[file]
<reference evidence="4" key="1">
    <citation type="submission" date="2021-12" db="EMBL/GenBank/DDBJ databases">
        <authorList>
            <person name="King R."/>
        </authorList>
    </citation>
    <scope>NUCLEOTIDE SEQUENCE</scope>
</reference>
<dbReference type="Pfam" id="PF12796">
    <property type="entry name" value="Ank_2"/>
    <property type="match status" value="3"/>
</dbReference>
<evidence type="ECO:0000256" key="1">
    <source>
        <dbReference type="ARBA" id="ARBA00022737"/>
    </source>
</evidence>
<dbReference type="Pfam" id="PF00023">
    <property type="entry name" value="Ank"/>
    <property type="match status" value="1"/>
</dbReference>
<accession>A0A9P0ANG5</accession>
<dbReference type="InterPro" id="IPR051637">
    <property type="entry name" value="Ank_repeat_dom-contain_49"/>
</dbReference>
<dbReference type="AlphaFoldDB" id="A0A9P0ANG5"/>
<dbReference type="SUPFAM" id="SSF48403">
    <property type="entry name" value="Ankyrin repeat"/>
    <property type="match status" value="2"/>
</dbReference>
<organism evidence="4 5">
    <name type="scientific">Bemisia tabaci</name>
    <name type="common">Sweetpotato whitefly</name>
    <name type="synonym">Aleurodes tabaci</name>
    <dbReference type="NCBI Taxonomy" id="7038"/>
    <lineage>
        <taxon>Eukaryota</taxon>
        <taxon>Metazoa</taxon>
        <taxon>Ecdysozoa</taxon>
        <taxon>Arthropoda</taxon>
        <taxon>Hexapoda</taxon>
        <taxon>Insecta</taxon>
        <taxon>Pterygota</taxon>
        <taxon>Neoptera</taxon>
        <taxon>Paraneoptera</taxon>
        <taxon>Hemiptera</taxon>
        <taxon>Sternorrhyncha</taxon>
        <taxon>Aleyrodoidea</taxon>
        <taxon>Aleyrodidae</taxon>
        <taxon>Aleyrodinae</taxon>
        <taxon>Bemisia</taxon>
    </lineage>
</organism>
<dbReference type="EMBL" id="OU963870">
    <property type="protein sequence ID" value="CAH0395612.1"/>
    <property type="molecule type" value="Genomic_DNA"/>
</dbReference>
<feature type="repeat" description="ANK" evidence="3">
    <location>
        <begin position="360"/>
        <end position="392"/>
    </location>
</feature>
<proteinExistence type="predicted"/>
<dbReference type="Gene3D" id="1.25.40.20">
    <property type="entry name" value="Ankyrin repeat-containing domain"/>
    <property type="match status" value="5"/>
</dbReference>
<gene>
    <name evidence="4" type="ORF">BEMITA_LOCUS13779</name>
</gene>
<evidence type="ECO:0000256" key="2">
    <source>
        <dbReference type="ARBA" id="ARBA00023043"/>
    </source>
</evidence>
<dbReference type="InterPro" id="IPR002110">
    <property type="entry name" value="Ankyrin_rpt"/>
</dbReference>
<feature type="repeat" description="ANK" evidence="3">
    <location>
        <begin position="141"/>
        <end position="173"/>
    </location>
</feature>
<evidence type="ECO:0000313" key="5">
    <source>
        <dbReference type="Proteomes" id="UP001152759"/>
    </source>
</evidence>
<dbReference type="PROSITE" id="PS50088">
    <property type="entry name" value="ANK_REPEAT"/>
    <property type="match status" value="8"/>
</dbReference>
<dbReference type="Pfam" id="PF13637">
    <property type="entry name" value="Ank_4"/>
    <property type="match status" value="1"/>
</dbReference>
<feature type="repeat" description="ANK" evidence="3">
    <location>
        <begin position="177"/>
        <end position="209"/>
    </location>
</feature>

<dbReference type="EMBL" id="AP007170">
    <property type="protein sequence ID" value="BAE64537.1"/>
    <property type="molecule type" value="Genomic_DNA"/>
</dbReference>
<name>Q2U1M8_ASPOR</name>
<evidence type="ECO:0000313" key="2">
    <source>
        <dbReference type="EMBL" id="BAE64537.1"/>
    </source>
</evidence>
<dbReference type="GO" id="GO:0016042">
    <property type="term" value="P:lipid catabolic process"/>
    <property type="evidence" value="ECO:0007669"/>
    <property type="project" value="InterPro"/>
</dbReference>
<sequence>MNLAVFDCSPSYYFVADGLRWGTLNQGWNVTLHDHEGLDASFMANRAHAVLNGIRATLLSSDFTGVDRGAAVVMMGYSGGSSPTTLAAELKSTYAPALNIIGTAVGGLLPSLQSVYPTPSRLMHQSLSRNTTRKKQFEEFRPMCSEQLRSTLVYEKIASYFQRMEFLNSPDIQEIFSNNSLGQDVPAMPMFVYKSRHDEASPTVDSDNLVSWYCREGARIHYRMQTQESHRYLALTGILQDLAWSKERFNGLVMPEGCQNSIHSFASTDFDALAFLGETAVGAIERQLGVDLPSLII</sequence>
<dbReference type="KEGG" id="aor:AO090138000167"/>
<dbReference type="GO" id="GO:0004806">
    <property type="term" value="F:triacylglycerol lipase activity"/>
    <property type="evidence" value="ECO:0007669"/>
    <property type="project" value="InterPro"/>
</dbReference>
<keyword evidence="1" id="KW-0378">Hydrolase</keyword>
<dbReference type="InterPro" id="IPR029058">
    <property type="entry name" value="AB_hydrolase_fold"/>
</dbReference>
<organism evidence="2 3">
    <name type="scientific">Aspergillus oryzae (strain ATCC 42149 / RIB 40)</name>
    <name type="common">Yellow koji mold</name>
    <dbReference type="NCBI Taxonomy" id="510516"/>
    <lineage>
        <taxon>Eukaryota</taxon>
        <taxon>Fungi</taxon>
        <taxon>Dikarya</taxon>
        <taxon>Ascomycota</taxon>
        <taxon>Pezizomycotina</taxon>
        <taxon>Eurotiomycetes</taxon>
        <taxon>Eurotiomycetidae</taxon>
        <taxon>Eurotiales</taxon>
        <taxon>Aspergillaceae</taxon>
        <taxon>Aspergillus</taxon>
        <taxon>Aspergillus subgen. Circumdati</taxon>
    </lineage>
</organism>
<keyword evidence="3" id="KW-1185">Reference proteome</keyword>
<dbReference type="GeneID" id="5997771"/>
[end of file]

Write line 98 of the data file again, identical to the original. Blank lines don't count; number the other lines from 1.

</dbReference>